A limited edition set of 3 works by cult Japanese director Shinya Tsukamoto.
Killing (2018) In exchange for board and lodging, samurai Mokunoshi (Sôsuke Ikematsu) hels in the everyday lives of a couple of local farmers. When the ronin Sawamura (played by director Tsukamoto) suddenly appears, asking Mokunoshi to go on a mission in Edo, and at the same time a bunch of bandits are lurking on the edge of the village, the peaceful existence of the three comes under threat.
Haze (2005) A man awakes to find himself trapped in a dirty, confined crawlspace. He also has no memory of why he's there. He tries to edge towards his way to freedom, but the more he explores, the more pain he has to endure, and the more frightening his predicament becomes.
Adventure of Denchu Kozo (1987) Hikari is bullied at school because he has an electricity pole growing out of his back. One of his classmates named Momo comes to his rescue and he thanks her by sharing his secret possession with her: a time machine. Activating the time machine transports him 25 years into a dark, dystopian, world of the future.
Three pleasantly offbeat films
- Tsukamoto: Killing / Haze / Adventure of Denchu Kozo review by LC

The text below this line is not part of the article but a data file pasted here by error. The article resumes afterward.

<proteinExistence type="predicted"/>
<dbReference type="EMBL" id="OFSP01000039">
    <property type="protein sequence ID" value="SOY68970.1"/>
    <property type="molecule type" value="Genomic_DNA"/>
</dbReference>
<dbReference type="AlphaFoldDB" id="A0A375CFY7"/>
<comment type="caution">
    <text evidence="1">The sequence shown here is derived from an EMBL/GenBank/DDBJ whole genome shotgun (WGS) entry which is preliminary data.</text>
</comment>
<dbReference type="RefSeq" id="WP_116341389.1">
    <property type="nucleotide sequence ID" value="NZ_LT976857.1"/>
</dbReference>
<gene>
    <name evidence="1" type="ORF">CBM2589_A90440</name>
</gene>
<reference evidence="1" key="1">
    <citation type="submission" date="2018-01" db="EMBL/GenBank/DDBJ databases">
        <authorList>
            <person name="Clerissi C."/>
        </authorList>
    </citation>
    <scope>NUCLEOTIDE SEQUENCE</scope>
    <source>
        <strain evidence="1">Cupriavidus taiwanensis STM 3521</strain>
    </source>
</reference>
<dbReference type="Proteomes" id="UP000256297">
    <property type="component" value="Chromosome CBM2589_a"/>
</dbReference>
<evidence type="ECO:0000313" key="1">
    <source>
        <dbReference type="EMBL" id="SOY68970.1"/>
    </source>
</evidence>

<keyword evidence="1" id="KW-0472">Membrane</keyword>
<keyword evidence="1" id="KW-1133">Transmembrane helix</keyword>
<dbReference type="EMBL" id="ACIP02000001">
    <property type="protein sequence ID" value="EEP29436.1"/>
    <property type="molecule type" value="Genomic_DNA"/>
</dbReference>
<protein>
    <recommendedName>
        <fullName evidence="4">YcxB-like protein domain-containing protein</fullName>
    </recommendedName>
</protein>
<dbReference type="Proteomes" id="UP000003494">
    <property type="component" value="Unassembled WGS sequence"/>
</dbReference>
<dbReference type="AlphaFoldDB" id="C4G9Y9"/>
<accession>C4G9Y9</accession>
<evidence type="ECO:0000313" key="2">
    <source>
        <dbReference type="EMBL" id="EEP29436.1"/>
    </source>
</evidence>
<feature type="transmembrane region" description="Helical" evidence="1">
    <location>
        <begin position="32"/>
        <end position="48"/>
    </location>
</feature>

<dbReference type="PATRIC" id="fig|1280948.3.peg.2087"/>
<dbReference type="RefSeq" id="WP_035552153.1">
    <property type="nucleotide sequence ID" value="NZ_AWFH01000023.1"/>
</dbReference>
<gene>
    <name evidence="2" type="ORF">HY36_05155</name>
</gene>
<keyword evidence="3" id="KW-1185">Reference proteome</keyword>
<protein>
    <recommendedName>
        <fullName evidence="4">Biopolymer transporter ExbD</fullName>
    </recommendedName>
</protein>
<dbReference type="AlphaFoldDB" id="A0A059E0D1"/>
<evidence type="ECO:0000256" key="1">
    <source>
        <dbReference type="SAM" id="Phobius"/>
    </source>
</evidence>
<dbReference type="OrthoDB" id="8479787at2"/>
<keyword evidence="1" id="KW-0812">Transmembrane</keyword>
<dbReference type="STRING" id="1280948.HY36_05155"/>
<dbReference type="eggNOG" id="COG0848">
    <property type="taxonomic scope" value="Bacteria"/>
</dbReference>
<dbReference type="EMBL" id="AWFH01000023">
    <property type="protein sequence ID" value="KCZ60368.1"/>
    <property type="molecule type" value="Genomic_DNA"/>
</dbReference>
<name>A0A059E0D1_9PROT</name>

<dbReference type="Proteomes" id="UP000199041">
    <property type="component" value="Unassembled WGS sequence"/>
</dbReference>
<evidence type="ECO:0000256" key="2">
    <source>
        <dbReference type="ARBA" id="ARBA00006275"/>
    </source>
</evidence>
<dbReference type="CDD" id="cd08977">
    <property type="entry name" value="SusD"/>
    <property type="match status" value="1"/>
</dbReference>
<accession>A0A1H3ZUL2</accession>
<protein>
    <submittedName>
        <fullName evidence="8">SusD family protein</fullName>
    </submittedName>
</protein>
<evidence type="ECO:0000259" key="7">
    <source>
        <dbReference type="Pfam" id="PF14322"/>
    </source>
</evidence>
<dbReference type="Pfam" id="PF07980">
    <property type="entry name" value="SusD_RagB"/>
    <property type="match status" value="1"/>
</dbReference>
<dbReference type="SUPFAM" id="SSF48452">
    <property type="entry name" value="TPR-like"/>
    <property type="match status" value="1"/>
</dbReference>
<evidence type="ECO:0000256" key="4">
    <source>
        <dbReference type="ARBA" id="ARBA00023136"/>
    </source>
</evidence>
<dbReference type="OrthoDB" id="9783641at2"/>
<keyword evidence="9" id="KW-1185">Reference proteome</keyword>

All three of the films on this two-disc set are worth checking out. 'Killing' is clearly the main feature, both in terms of length and budget. At first this tale of Samurais protecting farmers seems almost too generic (with 'Seven Samurais' being an obvious influence), but we get some odd sexual scenes midway through, before the climax completely veers away from what would usually be expected. The other two are more experimental shorts (both under an hour in length). 'Denchu Kozo' is clearly an early film with zero budget, but is dripping in style, and most obviously the work of the man responsible for 'Tetsuo:Iron Man' - this tale of a boy with an electric pole growing out of his back time travelling to battle future vampires is full of frantic stop-motion editing and cyberpunk lunacy. Finally 'Haze' is a slower-moving horror, with a man waking up in an underground torture chamber - a claustrophobic piece which ends up having a more open metaphoric resolution.
1 out of 1 members found this review helpful.
Unlimited films sent to your door, starting at £15.99 a month.